OUTA – 19 August 2020
While OUTA welcomes the release of the Covid-19 Expenditure Disclosure Report by the Gauteng Provincial Treasury, it falls far short of providing sufficient information and detail needed to scrutinise and unpack the extent of corruption or maladministration that may have occurred with regard to the procurement.
Aside from receiving the names of the suppliers and the total amounts spent with them, it is necessary that we are able to ascertain value for money. In other words, what the Gauteng Province procured on a variable cost per item basis is what is important.
More important is the scrutiny around who received this business, the people connected to these businesses and whether we received the best value for money from these suppliers.
OUTA’s initial assessment of this report reveals that of the 358 companies listed who received Gauteng contracts from April to July 2020, for a total of R2.101bn, 13% of the suppliers (48 companies) received contracts worth at least R10m, and together collected R1.825bn or 87% of the total spend. The top 10 suppliers (ie 3% of them) collected R829.307m or 40% of the total spend.
More concerning however, is that 55 of the suppliers listed (i.e.15%), were only registered as government suppliers after 1 March 2020 and some of these received large payments.
The company which was paid the most was Dinaane Consulting Services, which was paid R116.950m in a single contract. Dinaane was registered as a government supplier only on 29 April 2020. According to the CIPC database, Dinaane was deregistered and its registration was restored only on 16 June 2020. It has one director and is based in a house in Naturena.
Other big contracts included Olee Telecom Solutions – R79.483m (registered as a government supplier on 25 June 2020 and contracted to provide cleaning supplies not telecoms) and Maponya Medical Solutions – R74.543m (registered as a supplier on 24 March 2020). This gives the appearance that many of these companies were registered as government suppliers deliberately to benefit from procurement related to the pandemic relief fund process.
Royal Bhaca Projects (linked to President Ramaphosa’s spokesperson Khusela Diko) was reported in the media to have obtained a contract for R125m for PPE from the Gauteng Department of Health, but it is not listed in this report. The biggest contract listed in the Gauteng Provincial report was for R116.950m and OUTA would like to know why the Royal Bhaca Projects contract was not listed.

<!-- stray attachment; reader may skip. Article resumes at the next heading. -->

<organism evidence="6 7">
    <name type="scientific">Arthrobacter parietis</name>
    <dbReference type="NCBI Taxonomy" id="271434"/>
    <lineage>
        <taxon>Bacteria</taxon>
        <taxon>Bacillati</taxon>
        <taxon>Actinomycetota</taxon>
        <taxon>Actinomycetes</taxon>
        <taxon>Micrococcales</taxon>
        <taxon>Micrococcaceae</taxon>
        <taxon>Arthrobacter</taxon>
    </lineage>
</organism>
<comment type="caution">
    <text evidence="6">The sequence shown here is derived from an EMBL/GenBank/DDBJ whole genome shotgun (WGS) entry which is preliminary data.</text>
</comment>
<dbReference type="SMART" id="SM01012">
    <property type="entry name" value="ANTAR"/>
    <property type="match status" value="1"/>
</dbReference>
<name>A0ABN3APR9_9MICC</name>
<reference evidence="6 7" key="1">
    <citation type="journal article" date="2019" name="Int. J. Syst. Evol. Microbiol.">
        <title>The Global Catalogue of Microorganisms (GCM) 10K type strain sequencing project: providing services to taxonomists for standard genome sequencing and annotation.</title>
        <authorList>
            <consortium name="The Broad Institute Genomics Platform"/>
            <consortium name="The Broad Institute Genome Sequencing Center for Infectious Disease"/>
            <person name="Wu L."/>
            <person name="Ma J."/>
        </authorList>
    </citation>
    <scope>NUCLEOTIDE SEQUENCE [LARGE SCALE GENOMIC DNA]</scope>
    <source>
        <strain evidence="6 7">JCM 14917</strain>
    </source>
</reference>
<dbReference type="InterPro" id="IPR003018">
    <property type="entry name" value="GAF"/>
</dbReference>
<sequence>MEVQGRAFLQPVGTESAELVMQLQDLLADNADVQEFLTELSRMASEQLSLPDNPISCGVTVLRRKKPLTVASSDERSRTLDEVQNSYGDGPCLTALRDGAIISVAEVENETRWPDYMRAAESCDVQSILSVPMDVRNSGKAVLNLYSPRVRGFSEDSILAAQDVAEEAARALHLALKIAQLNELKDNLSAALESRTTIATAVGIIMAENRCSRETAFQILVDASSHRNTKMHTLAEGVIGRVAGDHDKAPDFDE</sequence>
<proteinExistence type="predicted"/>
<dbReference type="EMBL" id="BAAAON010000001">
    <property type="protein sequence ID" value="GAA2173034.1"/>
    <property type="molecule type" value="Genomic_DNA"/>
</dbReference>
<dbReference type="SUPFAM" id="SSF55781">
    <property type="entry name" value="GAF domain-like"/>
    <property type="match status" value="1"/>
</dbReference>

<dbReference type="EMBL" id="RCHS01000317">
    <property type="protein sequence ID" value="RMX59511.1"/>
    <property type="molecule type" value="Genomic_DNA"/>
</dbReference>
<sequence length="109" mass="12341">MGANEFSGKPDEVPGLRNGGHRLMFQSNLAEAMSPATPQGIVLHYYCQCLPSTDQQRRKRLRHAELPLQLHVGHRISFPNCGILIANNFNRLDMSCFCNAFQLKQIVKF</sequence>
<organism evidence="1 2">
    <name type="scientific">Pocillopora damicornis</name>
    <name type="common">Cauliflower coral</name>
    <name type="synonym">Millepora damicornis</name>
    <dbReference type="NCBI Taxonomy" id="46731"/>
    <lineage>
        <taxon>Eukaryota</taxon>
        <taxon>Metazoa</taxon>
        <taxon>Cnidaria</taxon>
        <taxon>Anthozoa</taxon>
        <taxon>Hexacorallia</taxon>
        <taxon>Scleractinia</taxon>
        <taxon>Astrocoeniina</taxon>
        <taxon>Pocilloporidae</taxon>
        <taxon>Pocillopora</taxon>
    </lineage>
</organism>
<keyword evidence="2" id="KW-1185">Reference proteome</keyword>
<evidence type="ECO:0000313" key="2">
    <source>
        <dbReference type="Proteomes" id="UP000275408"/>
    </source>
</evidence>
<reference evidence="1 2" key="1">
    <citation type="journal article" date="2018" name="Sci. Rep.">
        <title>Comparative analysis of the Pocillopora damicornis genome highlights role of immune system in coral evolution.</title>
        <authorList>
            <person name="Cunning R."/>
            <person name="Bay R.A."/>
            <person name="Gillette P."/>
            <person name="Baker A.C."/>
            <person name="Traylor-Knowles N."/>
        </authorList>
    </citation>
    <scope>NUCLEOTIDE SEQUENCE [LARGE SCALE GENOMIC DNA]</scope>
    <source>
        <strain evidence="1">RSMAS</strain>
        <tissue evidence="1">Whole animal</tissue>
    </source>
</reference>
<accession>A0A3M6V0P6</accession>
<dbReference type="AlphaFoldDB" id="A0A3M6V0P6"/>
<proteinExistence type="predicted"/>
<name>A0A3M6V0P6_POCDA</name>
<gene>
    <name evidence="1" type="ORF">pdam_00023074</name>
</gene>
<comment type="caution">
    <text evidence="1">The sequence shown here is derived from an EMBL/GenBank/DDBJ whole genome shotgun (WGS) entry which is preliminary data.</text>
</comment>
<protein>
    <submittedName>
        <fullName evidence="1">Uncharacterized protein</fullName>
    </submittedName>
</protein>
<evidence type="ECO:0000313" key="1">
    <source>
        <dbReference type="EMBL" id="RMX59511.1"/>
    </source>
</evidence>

All contracts with the companies with last-minute supplier registrations, more so those with large values, are a strong motivation for an investigation into all the Gauteng Covid-19 procurement.
This concern is further highlighted by the fact that although this report covers the period April to July 2020, the Gauteng government managed to contract eight suppliers who registered only in July for a total of R58.452m. This included R10.063m for Shwabada Holdings which registered on 29 July (and has an office address as what appears to be the backyard of a small house in Meadowlands), R4.012m for HSB Mercantile Investments (registered on 25 July 2020 and already under investigation by the SIU in connection with Covid-19 procurement) and R36.500m for Ikusasa Telecoms (registered on 17 July 2020).
OUTA also notes that some suppliers had duplicate payments for the same amount during this period. This may be construed as a double payment for the same service and OUTA obviously requests the reason for these duplicate payment. Herewith three incidents of “double payments” to the same service providers:
• 3G Locations and Transport was paid the same amount for two separate contracts with the Department of Health: R2 581 830 on a contract for “Operating lease: buildings” and the same amount again for “Rental & Hiring”. The list of total payments to each contractor shows a total of R5 163 660 (the equivalent of both payments) was paid.
• Viro Med Pharmaceuticals was paid the same amount for two separate contracts with the Department of Health: R494 960 for “Inv med: gloves, dis sundries” and the same amount again for “Inv med: surgical/medical supplies”. The total for both payments (R989 920) is listed for the total paid to Viro Med.
• Tuwo Rhodesia was paid R2.79m twice by the Department of Health for washing/cleaning detergents, but is listed in the contractors table as receiving a total of only R2.79m.
Another matter of interest is the expenditure of R4.938m on “Catering: departmental activities” by the Gauteng province, although South Africa was in lockdown. We believe the entire expenditure of catering across all Government departments is an issue worth investigating as this is a questionable expense in times when we should be cutting costs and not providing lunches to staff.
The costs of setting up the Nasrec field hospital are starting to emerge. The report lists R432.063 million under “Health infrastructure” for the Nasrec facility, part of a total of R2.978 billion on health infrastructure. Elsewhere the report lists two contracts to the Johannesburg Expo Centre, which owns Nasrec, for R30.430m to lease the centre and another R61.617m for upgrading and buildings. We would like clarity on these costs, particularly if Gauteng was involved in upgrading a privately owned facility.
OUTA will be requesting more detail from the Gauteng Treasury department to conduct a more thorough investigation into this content of this report.
A copy of the “Gauteng Covid-19 Expenditure Disclosure Report – April to July 2020” is available here.